17 JUNE 1972, Page 26

Triggering war

From Miss Sarah Gainharn Sir: Mr Cosgrave suffers a sudden drop into provinciality in his review of The Reform of Power by Leonard Beaton in your issue of June 3. I refer to the paragraph at the beginning of Page 859.

It may be the case that a change of policy by Emperor William II of Germany, presumably after the departure of Bismarck, was the long-term cause of the Great War, although the reason given — the abandonment of a self-denying agreement by the European Powers not to go to war to achieve their aims — is not very well supported by facts. There were several wars in Europe between the adoption of that tacit agreement and June 1914 but they were all limited wars with definite aims from which powers not immediately concerned kept their distance. But the shorter-term cause of the First World War quoted is on quite unsound factual ground. The Power that caused Russian mobilisation in 1914 was not Germany, but Austria-Hungary. It was Vienna's decision to invade Serbia which brought the Russian reaction of mobilisation (after some havering about partial mobilisation which had no practical effect since this was not possible in the Russian military system). The reasons the Czarist government did not wait to see what Germany would do are still not quite clear since publication of papers has not been complete and now never will be. But they were almost certainly three: 1, Russia was sure Germany would support its ally AutriaHungary; 2, the Russian armies took so long to mobilise (about three weeks) that delay would be a major disadvantage though not such a disadvantage as mobilisation turned out to be; and 3, Russia saw an opportunity to pursue once again her ambitions in SE Europe.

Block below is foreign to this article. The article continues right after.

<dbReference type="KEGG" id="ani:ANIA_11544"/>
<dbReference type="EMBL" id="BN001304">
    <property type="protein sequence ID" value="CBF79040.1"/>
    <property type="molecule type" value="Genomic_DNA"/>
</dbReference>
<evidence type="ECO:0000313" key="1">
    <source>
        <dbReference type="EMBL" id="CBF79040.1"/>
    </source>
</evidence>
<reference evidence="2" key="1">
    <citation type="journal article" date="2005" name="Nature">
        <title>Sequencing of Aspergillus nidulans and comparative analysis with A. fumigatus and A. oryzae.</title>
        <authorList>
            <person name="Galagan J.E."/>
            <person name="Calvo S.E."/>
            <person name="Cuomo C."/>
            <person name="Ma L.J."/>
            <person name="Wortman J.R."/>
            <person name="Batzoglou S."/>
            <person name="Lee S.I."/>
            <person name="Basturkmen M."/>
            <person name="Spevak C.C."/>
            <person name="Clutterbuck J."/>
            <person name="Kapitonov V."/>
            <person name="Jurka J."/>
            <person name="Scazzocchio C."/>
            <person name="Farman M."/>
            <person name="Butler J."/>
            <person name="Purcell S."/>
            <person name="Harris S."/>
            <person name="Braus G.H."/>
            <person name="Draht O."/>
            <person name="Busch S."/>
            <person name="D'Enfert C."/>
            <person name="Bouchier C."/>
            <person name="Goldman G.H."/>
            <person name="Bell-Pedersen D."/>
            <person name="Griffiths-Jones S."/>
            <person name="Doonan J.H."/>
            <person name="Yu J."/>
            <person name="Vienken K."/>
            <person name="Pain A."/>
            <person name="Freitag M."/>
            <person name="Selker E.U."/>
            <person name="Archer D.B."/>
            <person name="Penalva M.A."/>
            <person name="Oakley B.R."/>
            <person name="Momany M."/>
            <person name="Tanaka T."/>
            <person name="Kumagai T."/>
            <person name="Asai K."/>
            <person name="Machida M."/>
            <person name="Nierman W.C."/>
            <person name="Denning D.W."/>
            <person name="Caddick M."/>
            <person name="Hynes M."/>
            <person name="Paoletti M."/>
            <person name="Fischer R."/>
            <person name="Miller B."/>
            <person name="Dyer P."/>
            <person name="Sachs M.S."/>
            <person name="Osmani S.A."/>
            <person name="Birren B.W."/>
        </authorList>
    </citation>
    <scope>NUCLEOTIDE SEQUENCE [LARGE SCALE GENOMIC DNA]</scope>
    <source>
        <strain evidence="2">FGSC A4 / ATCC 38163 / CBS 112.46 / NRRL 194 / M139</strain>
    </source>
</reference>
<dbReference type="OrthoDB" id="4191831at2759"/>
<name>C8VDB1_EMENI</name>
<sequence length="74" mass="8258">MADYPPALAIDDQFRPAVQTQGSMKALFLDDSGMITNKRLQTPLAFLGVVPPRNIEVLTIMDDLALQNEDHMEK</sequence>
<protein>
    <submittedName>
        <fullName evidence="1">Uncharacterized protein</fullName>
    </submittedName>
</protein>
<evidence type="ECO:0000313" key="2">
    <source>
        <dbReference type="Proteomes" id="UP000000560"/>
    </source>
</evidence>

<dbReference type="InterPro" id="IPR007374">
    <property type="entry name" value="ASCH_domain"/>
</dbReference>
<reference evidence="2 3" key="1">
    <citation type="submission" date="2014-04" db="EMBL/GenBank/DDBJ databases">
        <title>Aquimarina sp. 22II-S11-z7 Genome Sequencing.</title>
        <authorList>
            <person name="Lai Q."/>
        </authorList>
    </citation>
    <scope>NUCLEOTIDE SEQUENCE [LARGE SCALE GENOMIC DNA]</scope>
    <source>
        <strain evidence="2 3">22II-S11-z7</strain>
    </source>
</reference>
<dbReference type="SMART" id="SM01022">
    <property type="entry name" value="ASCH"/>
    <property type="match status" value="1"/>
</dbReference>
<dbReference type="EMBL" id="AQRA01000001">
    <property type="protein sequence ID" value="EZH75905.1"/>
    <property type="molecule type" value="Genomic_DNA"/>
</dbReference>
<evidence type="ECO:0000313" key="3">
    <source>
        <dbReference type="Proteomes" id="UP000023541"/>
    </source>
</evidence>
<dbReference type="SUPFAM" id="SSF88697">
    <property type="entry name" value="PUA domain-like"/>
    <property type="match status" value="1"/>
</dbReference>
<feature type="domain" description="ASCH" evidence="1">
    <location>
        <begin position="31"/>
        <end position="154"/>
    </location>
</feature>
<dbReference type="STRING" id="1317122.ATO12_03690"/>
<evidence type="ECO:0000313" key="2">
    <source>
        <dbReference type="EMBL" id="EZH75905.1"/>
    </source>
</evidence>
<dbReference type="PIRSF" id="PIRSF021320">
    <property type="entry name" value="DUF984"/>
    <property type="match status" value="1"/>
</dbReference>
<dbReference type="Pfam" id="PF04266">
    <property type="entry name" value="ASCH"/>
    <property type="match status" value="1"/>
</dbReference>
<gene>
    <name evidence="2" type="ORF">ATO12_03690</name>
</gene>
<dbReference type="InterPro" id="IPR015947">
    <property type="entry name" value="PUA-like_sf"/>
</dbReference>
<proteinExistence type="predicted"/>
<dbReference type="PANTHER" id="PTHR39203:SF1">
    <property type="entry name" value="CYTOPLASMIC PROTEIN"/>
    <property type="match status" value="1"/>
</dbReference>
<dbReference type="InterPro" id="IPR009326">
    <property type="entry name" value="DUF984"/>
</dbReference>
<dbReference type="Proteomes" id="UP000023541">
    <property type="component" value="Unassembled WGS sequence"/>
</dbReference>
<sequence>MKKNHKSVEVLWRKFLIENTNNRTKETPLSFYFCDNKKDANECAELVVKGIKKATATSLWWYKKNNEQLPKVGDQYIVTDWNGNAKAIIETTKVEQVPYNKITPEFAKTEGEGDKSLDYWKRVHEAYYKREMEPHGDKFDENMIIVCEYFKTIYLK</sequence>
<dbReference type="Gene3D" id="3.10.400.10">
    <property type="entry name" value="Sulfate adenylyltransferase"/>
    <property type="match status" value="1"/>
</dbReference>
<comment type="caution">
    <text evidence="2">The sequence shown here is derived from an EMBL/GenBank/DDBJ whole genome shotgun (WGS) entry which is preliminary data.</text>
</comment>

There follows a definite misstatement. "Germany attacked Russia because her strategic theory compelled her to do so in the face of Russian mobilisation'." Germany did not attack Russia; in point of fact the Russian armies invaded Prussia. Germany's ultimation to Russia of July 31 threatened to mobilise, and at the same time an ultimatum to Russia's Ally France included a query as to whether France would remain neutral in the face of Russian-German hostilities; that is, in the face of Germany coming to to the aid of her ally Austria-Hungary on the Russian mobilisation. Neither of these ultimata was answered and a 'request' to Belgium to allow passage to German troops was refused. In the meantime the Russian Army had entered Prussia and after an indecisive battle at Gumbinnen (inside Germany) the Germans withdrew to the line of the Vistula, abandoning considerable territory and pursued by the Russians. The retreating German commander was at once replaced and the new commanders rallied their forces, still well within Prussioan frontiers, at Allenstein. They defeated the Russians at Tannenberg, August 26-30, a week after 11c his book Sixty years k Lord Swinton, who was ister in Baldwin's ad,011, writes: " AP of us at ministry who set out to revolutionary programme ak Pension and innovation defence techniques for ' e ordering of thousands off the drawing board, sw Factories, the integrefeiading scientists with the Which gave us radar, have achieved what we g ut Baldwin's support; we aeil ad were grateful.' mill the same book, writing all geville Chamberlain, Lord s,17s: "I do not think I saYing that Chambernot much interested in or certainly that he er of things ahead of after Munich, "The truth, 5 ;Was that Chamberlain e s'eheartedly accepted that af \vas necessary, certain10 the extent of subor „e_ business to it. . •n • , 7 Most pacific and ho

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